The Elmira skate park opened last month and the organizers from Skate Elmira are thrilled with the finished product.
“It’s amazing,” said Kyle Wilton, the Elmira teen who spearheaded the project. “It’s honestly one of the most beautiful skate parks I have ever been at. It is very unique; not a lot of parks have the length where it feels like you can just go forever.”
The Bristow Park (southeast corner of First and Arthur Streets) facility cost some $400,000 and took several years of planning and fundraising.
The land was donated by the township but all of the funding came from grants, private donors and businesses in the community.
Ruby Weber, an accountant by trade, lent her experience to the cause, helping a small group of dedicated youth bring their vision to reality.
“The young men involved with Skate Elmira were absolutely great,” she said. “They were so enthusiastic. Whenever we hit a roadblock along the way and I was feeling discouraged, it just took a phone call from those guys to get me back on track.”
Plaques line the pathway leading up to the park recognizing the dozens of donors who pitched in. It’s a testament to Woolwich’s community spirit, Weber said.
“I was amazed when I started the fundraising this spring; it was incredible how many people got involved and the size of the sums they provided.”
A big chunk came from an Ontario Trillium Foundation grant ($150,000), but the rest came from a wide range of community members and businesses.
And they used the money well, Wilton said, starting with a world-class design and construction company.
“Spectrum is one of the top skate park builders in the world,” he said. “I had the opportunity of actually seeing a little bit of the construction and I got to know the guys who were building it. It takes a lot of skill; it’s not something that just any construction worker or regular tradesperson can do. There is a lot of training involved and all of the guys that worked on the project were skateboarders as well. It’s a real passion for them and that helps them to understand what is actually possible and also gives them an attention to details like little holes in the concrete that could affect a skateboarder, which might otherwise get missed.”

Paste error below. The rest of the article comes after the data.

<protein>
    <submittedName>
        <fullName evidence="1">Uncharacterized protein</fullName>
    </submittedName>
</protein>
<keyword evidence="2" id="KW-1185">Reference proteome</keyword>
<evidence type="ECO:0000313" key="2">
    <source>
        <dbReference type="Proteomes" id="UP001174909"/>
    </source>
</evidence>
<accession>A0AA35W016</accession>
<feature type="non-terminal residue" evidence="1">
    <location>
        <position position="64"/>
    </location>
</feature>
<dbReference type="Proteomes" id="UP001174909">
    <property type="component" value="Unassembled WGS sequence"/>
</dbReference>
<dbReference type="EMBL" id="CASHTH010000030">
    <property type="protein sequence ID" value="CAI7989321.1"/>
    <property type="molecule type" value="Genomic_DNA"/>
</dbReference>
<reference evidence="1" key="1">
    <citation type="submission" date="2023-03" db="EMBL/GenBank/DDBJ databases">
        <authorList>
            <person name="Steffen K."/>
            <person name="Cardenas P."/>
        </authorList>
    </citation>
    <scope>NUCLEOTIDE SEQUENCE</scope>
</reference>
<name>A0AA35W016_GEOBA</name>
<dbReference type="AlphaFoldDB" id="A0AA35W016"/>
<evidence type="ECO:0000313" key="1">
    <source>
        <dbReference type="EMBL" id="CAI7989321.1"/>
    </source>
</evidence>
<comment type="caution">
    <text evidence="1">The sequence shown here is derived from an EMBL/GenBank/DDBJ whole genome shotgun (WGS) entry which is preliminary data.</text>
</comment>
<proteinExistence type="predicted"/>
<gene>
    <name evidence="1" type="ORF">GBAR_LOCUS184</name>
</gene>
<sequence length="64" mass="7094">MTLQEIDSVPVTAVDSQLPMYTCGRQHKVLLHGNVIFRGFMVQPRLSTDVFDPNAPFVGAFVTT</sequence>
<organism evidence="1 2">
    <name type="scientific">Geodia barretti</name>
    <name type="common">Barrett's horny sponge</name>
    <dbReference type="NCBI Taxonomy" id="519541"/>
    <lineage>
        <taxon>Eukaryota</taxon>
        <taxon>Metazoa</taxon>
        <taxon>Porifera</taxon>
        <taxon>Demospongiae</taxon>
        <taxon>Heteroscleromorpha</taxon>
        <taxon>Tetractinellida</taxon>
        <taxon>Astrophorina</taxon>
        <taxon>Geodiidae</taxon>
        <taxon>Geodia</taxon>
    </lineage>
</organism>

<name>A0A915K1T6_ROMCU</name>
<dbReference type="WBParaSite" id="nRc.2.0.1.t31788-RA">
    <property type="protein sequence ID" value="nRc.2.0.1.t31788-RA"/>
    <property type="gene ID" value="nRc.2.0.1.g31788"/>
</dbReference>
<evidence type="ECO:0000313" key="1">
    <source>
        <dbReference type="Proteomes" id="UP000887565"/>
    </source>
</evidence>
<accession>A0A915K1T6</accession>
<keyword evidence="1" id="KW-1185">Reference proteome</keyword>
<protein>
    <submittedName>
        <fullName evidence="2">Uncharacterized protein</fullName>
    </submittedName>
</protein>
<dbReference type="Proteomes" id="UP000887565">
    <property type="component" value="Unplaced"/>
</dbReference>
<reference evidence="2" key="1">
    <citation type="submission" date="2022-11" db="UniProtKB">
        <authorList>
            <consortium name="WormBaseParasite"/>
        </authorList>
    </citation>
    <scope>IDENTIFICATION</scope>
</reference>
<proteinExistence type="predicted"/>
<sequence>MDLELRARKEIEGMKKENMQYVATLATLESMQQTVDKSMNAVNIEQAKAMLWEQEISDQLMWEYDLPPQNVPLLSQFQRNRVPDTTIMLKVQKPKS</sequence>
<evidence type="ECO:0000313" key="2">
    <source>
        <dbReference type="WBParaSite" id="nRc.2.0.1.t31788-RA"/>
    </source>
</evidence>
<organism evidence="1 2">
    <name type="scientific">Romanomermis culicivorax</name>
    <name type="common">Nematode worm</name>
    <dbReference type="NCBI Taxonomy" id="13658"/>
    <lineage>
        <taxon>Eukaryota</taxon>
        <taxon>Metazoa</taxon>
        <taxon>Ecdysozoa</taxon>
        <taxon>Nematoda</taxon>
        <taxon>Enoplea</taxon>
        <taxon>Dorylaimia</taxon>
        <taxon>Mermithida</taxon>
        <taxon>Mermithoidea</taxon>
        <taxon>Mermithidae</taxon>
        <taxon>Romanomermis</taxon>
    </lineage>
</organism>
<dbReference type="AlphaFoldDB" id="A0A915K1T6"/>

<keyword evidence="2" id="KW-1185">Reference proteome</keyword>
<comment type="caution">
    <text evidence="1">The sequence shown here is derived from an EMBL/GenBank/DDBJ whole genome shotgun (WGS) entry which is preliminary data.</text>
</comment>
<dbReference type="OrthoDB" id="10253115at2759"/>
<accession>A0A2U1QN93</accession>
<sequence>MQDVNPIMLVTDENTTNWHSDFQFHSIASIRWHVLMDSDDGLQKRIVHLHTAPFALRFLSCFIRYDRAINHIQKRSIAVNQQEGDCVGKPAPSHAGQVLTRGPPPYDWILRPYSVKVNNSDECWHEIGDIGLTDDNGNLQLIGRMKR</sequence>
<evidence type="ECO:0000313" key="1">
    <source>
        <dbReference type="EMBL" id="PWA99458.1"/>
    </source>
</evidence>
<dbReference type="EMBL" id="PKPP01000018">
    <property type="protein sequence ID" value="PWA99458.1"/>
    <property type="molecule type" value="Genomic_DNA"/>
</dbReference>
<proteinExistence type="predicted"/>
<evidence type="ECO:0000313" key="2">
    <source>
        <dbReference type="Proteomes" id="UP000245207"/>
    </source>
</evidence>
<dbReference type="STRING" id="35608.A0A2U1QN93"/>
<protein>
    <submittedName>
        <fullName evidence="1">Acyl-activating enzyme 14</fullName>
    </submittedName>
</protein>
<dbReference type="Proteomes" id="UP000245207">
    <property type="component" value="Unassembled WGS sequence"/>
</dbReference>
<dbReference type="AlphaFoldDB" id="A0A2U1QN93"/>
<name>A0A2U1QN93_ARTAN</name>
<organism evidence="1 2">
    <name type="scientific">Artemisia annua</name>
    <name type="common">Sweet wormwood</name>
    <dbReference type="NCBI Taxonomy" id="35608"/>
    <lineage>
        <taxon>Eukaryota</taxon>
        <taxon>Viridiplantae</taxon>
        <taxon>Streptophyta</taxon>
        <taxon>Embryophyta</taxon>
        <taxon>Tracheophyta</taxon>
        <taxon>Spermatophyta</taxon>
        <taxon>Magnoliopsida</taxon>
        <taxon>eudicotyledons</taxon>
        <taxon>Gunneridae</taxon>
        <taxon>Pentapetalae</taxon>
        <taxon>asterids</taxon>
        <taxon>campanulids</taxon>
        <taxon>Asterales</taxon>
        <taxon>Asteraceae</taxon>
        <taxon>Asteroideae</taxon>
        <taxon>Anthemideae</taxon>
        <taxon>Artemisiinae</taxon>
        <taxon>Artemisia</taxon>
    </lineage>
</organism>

The design process was extremely detailed as well, with input along the way from Skate Elmira members.
“Since we didn’t have a lot of space width-wise without taking the big maple tree out, I think (designer) Jim Barnum wanted to create a long park where skaters can do continuous lines to keep themselves interested.”
The facility also has something for every level of skater and biker.
A massive two-tiered bowl featured at the east end of the park serves advanced users, while a myriad of ledges, ramps, steps, rails and quarter pipes provide obstacles and jumps for intermediate and beginner riders.
Skate Elmira executive member Dustin Martin was blown away by the park.
“It feels kind of surreal to see it now,” he said. “Standing here, looking at the park, it’s amazing. A couple years ago when we started at it, I thought we could pull it off, but it is amazing to see it now with people actually skating and enjoying it.”
David Paisley, also a member of the group’s executive, concurred.
“Seeing the vision become a reality is incredible,” he said. “And the biggest gift has been seeing it full.”
Unseasonably mild temperatures during December saw dozens of skaters, bikers and scooter riders pack the park, leading Paisley to joke that the only problem with the facility might be “that it’s too small.”
Fundraising continues for the project as the group looks to finish off the facility with landscaping. In the spring, an official opening ceremony will take place to celebrate the achievement of Skate Elmira members and recognize donors.